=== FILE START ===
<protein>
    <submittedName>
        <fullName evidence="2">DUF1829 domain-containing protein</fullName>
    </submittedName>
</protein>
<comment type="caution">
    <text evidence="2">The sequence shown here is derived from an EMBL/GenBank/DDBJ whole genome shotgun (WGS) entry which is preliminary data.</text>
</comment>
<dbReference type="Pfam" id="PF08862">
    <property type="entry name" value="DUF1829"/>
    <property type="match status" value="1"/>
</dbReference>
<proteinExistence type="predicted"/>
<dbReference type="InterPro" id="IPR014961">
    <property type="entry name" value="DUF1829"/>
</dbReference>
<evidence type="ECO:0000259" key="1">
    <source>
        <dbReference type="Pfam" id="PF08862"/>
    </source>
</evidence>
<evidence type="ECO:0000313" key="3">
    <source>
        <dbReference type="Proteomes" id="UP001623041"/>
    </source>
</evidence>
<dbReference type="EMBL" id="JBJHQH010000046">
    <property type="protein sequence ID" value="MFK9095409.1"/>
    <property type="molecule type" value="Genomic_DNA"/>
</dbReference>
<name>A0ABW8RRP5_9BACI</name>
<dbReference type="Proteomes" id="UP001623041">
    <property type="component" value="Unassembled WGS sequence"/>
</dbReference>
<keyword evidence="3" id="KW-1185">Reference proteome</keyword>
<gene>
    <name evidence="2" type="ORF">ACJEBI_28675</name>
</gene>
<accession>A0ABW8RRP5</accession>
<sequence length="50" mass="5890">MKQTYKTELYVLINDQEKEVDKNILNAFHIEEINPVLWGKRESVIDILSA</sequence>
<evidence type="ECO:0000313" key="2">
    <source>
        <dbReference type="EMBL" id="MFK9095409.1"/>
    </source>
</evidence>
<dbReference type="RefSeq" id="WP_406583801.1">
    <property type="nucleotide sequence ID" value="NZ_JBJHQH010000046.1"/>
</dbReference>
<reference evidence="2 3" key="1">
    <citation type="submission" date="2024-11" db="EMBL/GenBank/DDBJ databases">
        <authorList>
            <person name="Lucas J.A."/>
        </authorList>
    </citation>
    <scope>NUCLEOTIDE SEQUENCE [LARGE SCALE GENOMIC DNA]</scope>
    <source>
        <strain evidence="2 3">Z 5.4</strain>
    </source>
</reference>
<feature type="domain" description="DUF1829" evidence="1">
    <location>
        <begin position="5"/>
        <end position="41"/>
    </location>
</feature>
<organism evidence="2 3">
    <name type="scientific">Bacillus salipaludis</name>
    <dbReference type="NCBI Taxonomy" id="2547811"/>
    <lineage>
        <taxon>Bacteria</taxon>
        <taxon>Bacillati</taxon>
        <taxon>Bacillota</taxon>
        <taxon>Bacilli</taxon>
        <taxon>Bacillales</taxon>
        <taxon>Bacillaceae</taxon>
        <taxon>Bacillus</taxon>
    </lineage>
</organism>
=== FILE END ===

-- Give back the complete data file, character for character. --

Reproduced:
<protein>
    <submittedName>
        <fullName evidence="2">DUF1829 domain-containing protein</fullName>
    </submittedName>
</protein>
<comment type="caution">
    <text evidence="2">The sequence shown here is derived from an EMBL/GenBank/DDBJ whole genome shotgun (WGS) entry which is preliminary data.</text>
</comment>
<dbReference type="Pfam" id="PF08862">
    <property type="entry name" value="DUF1829"/>
    <property type="match status" value="1"/>
</dbReference>
<proteinExistence type="predicted"/>
<dbReference type="InterPro" id="IPR014961">
    <property type="entry name" value="DUF1829"/>
</dbReference>
<evidence type="ECO:0000259" key="1">
    <source>
        <dbReference type="Pfam" id="PF08862"/>
    </source>
</evidence>
<evidence type="ECO:0000313" key="3">
    <source>
        <dbReference type="Proteomes" id="UP001623041"/>
    </source>
</evidence>
<dbReference type="EMBL" id="JBJHQH010000046">
    <property type="protein sequence ID" value="MFK9095409.1"/>
    <property type="molecule type" value="Genomic_DNA"/>
</dbReference>
<name>A0ABW8RRP5_9BACI</name>
<dbReference type="Proteomes" id="UP001623041">
    <property type="component" value="Unassembled WGS sequence"/>
</dbReference>
<keyword evidence="3" id="KW-1185">Reference proteome</keyword>
<gene>
    <name evidence="2" type="ORF">ACJEBI_28675</name>
</gene>
<accession>A0ABW8RRP5</accession>
<sequence length="50" mass="5890">MKQTYKTELYVLINDQEKEVDKNILNAFHIEEINPVLWGKRESVIDILSA</sequence>
<evidence type="ECO:0000313" key="2">
    <source>
        <dbReference type="EMBL" id="MFK9095409.1"/>
    </source>
</evidence>
<dbReference type="RefSeq" id="WP_406583801.1">
    <property type="nucleotide sequence ID" value="NZ_JBJHQH010000046.1"/>
</dbReference>
<reference evidence="2 3" key="1">
    <citation type="submission" date="2024-11" db="EMBL/GenBank/DDBJ databases">
        <authorList>
            <person name="Lucas J.A."/>
        </authorList>
    </citation>
    <scope>NUCLEOTIDE SEQUENCE [LARGE SCALE GENOMIC DNA]</scope>
    <source>
        <strain evidence="2 3">Z 5.4</strain>
    </source>
</reference>
<feature type="domain" description="DUF1829" evidence="1">
    <location>
        <begin position="5"/>
        <end position="41"/>
    </location>
</feature>
<organism evidence="2 3">
    <name type="scientific">Bacillus salipaludis</name>
    <dbReference type="NCBI Taxonomy" id="2547811"/>
    <lineage>
        <taxon>Bacteria</taxon>
        <taxon>Bacillati</taxon>
        <taxon>Bacillota</taxon>
        <taxon>Bacilli</taxon>
        <taxon>Bacillales</taxon>
        <taxon>Bacillaceae</taxon>
        <taxon>Bacillus</taxon>
    </lineage>
</organism>